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Tastemakers: Parkshore Resort Louisiana Oysters/ Drank

Rick Coates - May 17th, 2010
Parkshore Resort:Louisiana Oysters
The oil spill off the coast of Louisiana has shrimpers, oyster farmers and the rest of Louisiana’s $2.4 billion annual seafood industry scrambling to harvest their wares. The oil slick is encroaching on prime oystering and shrimping grounds and fishing has been banned throughout much of the key fishing waters of the Gulf region. The Louisiana seafood industry that produces about 40% of all seafood sold in the United States and employs 27,000 is now in serious jeopardy.
For now, seafood prices are stable and supplies are good. The Parkshore Resort Lounge on East Bay in Traverse City (across from the State Park) has a stellar fresh seafood menu that includes Louisiana oysters. While oyster farmers off the New England coast may challenge this claim, many consider Louisiana oysters the best, and more than one-third of the oysters served in the United States come from the region.
The Parkshore offers raw Louisiana oysters on the half shell over ice with crackers, a side of horseradish, cocktail sauce and Louisiana Hot Sauce. Pair these with ice cold beer.
The secret to enjoying fresh Louisiana oysters is to not overpower them with too much sauce and to slurp them down whole. Enjoy as an appetizer if you are out with a group, or make it your entrée and have a bowl of their homemade lobster bisque.
The Parkshore Resort has been a popular hangout for locals since opening 10 years ago. The lounge is cozy with great service and the menu is loaded with steaks, pastas and sandwiches. On Wednesday nights the Parkshore offers their all you care to eat salad bar with any steak ordered. They also offer live entertainment as well as karaoke. For more information and to see their complete menu go to www.parkshoreresort.com ---Rick Coates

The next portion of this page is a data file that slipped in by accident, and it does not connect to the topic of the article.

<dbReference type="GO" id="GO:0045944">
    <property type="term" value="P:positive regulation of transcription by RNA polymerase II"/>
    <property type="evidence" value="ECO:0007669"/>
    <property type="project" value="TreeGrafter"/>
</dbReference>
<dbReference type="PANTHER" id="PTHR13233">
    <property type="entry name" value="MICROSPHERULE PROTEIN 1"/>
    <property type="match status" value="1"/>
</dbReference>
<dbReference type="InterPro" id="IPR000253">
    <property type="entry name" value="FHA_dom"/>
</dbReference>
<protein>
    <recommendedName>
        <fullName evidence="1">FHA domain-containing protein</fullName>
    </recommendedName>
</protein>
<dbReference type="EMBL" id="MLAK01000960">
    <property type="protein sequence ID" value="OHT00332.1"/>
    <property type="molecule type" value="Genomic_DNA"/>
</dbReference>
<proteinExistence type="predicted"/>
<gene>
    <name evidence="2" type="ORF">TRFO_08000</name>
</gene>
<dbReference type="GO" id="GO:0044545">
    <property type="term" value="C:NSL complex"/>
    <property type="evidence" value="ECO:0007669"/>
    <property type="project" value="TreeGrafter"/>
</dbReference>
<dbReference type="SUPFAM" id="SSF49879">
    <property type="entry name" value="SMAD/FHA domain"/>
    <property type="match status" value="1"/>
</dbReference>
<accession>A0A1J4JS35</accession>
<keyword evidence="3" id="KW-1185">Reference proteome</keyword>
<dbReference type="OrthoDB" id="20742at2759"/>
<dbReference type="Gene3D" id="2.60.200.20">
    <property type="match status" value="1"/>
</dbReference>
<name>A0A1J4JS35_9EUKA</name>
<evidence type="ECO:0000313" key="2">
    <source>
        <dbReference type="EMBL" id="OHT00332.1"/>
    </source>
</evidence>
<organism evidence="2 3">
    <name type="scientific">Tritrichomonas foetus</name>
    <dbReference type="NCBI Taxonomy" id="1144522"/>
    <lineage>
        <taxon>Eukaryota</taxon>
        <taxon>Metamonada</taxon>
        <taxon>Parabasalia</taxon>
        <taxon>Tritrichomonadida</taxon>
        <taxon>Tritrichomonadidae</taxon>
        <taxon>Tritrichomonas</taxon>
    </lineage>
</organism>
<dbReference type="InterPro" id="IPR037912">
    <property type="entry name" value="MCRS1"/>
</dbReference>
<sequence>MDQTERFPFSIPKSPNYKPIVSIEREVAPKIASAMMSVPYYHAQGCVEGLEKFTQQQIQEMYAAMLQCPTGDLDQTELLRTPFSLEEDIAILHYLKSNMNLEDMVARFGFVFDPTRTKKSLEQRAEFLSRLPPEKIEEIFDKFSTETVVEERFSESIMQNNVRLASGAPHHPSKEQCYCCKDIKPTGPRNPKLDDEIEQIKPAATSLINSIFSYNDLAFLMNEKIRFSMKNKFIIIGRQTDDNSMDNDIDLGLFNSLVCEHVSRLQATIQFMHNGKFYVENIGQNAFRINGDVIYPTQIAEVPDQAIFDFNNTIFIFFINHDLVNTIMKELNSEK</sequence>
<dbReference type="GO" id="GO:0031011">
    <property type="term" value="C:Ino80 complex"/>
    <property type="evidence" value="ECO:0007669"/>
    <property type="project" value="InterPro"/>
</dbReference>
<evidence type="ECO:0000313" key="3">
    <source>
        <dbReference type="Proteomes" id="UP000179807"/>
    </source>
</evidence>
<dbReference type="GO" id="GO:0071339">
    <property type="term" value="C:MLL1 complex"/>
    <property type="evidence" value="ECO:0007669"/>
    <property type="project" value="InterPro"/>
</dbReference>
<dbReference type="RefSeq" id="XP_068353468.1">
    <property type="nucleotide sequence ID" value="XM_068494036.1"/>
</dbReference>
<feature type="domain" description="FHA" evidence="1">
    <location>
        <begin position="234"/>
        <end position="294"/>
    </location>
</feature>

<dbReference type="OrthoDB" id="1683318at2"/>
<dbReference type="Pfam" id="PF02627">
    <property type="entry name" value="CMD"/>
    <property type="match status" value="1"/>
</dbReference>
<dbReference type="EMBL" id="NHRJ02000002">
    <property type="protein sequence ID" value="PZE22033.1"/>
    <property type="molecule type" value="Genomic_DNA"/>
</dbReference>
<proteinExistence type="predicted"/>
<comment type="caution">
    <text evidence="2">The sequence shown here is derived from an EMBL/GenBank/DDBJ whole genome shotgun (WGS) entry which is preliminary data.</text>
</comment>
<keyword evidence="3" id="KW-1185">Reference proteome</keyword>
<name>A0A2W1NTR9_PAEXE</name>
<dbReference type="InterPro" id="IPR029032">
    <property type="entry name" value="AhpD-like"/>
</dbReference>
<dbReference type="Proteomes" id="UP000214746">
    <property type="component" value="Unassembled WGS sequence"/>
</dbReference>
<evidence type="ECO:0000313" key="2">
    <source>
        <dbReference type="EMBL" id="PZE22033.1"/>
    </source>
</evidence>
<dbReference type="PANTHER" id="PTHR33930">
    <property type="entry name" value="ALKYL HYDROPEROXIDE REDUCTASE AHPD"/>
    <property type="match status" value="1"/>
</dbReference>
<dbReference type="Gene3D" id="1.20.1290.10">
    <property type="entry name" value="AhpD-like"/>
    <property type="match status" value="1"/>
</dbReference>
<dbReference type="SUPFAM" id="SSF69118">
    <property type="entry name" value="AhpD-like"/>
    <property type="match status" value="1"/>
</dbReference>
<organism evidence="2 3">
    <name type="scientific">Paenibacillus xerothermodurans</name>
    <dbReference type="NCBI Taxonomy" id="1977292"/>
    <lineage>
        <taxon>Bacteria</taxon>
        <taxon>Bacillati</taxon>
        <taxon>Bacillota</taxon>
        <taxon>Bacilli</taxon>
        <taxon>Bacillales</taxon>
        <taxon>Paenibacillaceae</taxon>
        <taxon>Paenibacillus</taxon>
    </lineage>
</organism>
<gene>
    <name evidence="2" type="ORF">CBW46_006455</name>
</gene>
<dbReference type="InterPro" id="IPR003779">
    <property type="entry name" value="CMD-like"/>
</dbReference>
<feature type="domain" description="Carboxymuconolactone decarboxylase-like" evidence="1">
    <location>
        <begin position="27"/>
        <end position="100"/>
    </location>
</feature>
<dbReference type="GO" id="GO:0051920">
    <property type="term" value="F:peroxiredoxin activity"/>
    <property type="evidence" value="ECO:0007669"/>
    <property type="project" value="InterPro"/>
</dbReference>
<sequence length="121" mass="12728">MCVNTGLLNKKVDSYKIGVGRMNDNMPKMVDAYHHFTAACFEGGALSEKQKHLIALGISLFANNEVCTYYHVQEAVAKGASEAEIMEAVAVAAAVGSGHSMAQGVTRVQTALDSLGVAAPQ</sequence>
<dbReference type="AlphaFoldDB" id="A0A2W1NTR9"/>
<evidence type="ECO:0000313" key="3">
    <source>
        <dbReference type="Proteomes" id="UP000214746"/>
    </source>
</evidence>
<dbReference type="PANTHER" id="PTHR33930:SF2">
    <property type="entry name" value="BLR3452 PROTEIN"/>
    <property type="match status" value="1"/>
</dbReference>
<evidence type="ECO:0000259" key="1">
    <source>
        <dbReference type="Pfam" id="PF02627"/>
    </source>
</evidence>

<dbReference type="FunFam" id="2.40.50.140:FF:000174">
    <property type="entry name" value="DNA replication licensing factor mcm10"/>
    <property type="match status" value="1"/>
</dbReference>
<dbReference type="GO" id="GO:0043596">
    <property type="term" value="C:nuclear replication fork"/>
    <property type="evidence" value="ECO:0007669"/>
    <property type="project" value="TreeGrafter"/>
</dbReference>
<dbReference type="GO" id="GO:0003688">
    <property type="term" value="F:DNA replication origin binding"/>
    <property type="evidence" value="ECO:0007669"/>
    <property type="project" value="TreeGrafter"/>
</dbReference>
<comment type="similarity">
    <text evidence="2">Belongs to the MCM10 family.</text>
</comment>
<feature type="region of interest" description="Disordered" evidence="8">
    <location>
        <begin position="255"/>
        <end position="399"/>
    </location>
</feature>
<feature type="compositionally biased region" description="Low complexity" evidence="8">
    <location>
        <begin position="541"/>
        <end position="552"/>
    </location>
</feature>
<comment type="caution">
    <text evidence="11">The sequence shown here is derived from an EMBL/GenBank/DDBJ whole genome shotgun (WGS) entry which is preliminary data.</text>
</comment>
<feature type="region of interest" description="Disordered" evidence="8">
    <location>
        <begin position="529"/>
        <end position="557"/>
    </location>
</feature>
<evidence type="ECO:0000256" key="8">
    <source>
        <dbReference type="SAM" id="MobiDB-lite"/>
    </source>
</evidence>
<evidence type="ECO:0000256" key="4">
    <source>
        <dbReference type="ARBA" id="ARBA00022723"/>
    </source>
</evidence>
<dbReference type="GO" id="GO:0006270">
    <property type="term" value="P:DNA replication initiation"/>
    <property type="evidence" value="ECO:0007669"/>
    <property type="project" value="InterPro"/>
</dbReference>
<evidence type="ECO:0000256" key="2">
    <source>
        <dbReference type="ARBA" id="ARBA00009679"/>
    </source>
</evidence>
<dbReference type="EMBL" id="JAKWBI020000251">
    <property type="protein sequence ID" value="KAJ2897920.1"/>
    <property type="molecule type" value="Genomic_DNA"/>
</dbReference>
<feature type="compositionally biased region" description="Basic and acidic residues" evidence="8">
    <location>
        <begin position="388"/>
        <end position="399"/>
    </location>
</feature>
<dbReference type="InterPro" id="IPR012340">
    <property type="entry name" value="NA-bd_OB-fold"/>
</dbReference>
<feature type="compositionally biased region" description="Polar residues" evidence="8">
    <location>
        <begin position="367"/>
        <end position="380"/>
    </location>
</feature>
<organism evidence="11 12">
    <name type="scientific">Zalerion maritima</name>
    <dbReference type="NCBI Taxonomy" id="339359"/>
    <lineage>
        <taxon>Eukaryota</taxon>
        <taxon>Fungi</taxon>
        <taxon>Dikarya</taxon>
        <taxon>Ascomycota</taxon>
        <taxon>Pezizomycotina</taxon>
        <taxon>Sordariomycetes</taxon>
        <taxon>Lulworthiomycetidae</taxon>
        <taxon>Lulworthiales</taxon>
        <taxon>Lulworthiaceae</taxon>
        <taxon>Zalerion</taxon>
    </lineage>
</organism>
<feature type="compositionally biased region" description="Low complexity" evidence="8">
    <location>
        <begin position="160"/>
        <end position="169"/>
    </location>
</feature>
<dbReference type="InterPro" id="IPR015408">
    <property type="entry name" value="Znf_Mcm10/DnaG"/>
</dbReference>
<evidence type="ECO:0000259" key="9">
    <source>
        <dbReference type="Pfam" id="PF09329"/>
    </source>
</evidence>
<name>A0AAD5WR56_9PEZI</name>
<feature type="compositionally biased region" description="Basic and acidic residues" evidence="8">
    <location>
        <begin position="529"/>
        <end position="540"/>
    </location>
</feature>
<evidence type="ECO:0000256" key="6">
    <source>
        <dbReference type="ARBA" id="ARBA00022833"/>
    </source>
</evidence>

Drank
It was only a matter of time that the onslaught of “energy” drinks on the market would result in the creation of the “anti-energy” drink. Manufacturers of these new drinks that started popping up in convenience store coolers next to the energy drinks a couple of years ago prefer to refer to them as “relaxation beverages.” One of the first was Drank, which markets their product as a way to “slow your roll” after that hectic day.
In all, more than 100 “relaxation beverages” have made their way to the marketplace over the past three years. These beverages like Drank contain plant extracts that purportedly help to relax one’s body. For example, Drank advertises that their beverage contains a “safe dose” of Melatonin that helps to control the human sleep cycle and prevents jet-lag. Drank also contains Valerian root which is supposed “to benefit anyone who may suffer from anxiety; restlessness; insomnia; mental strain; lack of concentration; excitability; stress; chronic headaches or migraines; nervous stomach cramps; bladder control issues; chronic pain, menopause; and the discomfort, and emotional distress which may occur with menstruation. “Toss in the rose hips,“an excellent source of vitamin-C, containing biologically valuable bioflavinoids and is also a great source of anti-oxidants. Rose hips have traditionally been used to treat diarrhea, nervousness, exhaustion, stress, urinary problems.”
Critics of Drank say that the beverage is not healthy and the name comes from the street drug “Purple Drank,” popularized in hip-hop songs and made from a combination of over the counter drugs mixed with 7-UP.
“Drank did not invent the illicit street drug nor does its marketing campaign encourage anyone to try it,” said Peter Bianchi, chief executive officer of Innovative Beverage Group of Houston, “In fact, Drank was created as an alternative to drugs and alcohol, and remains a positive product to consume for relaxation.”
I will leave this one up to the consumers. I prefer a good cup of tea from Light of Day Organics on the Leelanau Peninsula to relax with at the end of the day.--Rick Coates

 
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